If you want the reassuring comfort of your music production desktop having a known, trusted name behind it, then Hewlett Packard is certainly that. And the Envy TE02 is a fantastic option for those that don’t want to spend too far north of £/$1000. The basic unit will probably cover the needs of most, but there’s certainly no harm in taking the option to upgrade to 32GB RAM to keep your music production powered up in the long run. You can also add hybrid storage for optimal speed and size. If this is your first venture into getting the best Windows computer for music production, this desktop is a fantastic beginner option.


Apple iMac M3

The manner in which Apple changed the world of computing in the ‘90s when they released the Mac G3 range is the stuff of legend. And with the new iMac M3, Apple has produced a lovely nod to the G3 as the colourful designs make a return. But, nostalgia aside, it’s also very much one of the best music production desktop computers out there, comfortably handling almost every conceivable studio scenario. If you’re planning on using lots of plugins or plugin bundles and other big memory moves, the option of 16GB is certainly worth considering.


Apple Mac Studio

Apple's Mac Studio is undoubtedly a nifty pick in the search for the best music production desktop. It hasn't thrown the veteran Mac Pro completely off stage, but Apple has introduced a more petite, studio-centric powerhouse for the audio, video and design virtuosos out there. While it might be smaller than your average desktop, don't let its size fool you – it can be decked out with some pretty mind-boggling specs. You can go to an outrageous 192GB of RAM. That said, if you love the idea of tweaking your desktop setup over time with upgrades here and there, the Studio is very pre-determined with no room for change, so think those specs through long and hard before purchasing.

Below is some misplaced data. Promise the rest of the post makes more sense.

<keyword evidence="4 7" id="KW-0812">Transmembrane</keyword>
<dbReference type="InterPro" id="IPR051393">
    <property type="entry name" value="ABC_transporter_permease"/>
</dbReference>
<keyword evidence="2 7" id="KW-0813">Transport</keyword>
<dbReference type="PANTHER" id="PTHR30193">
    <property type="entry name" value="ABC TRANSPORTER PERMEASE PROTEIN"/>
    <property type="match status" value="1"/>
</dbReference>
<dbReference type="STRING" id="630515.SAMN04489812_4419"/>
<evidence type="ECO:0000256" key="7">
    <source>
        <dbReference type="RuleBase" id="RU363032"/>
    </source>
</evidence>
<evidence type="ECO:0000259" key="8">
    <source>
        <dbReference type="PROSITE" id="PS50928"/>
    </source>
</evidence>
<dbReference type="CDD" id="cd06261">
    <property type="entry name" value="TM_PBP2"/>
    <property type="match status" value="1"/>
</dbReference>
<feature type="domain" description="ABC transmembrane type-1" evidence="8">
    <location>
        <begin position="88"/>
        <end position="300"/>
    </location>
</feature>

Microsoft Surface Studio 2

In the ever-raging war between Microsoft and Apple, the Surface Studio 2 is Microsoft’s take on the super-premium, desktop computer for those who have a budget that’s veering on automobile territory. Is it the best PC for producing music? Well, its 32GB of RAM will well and truly have big music production sessions covered, not to mention 2TB SSD also. However, the main USP here is the huge 28” PixelSense display, which can be tilted to act like a gigantic tablet. The beauty here is that you can edit your DAW sessions by hand and liberate yourself from the keyboard and mouse.


Apple Mac Pro

We could easily reduce this best music production desktop entry to a single sentence by merely stating that the Apple Mac Pro has absolutely no downsides, barring one thing: the cost. Because this is a computer that will meet your every need, and then some. But to weigh that against the price, if you were to buy the Mac Pro from the official Apple website, with all the specs set to the absolute max, you’d be spending $64,000. That’s almost enough money to buy a house in County Durham.

Comforting to know, then, that not only is the Mac Pro beyond the wildest dreams of any music producer, but it is also astonishing for every other conceivable computer task you can throw at it. If you don’t need that kind of money for a property or putting towards ending world hunger, then why not get one? Or stick it on your vision board, in the meantime.


How much RAM do I really need for my music production desktop?

RAM and storage are among the quintessential reasons why one would opt for a desktop for music production over a laptop. It will enormously affect the speed and ease with which you can make music. If you’re knee deep in samples, audio bounces, project files and the rest, having lots of RAM ensures this won’t slow the performance down. Note that many of the above computers can undergo memory upgrades further down the line, with the exception of some of the Macs, which cannot be upgraded after the initial configuration of your choice. As a general rule of thumb, don’t start out with anywhere below 8GB of RAM, ideally going for 16GB if it’s within budget. 

Hopefully after reading this article, you now feel like such a computer expert that you begin wearing black turtleneck jumpers and happily bring up terms like ‘RAM’ and ‘core processor’ in conversations with nonchalance. But, most importantly, you should now feel closer to identifying which is the best music production desktop for you, so Headliner wishes you well as you go out and bless your music space with a stunning computer.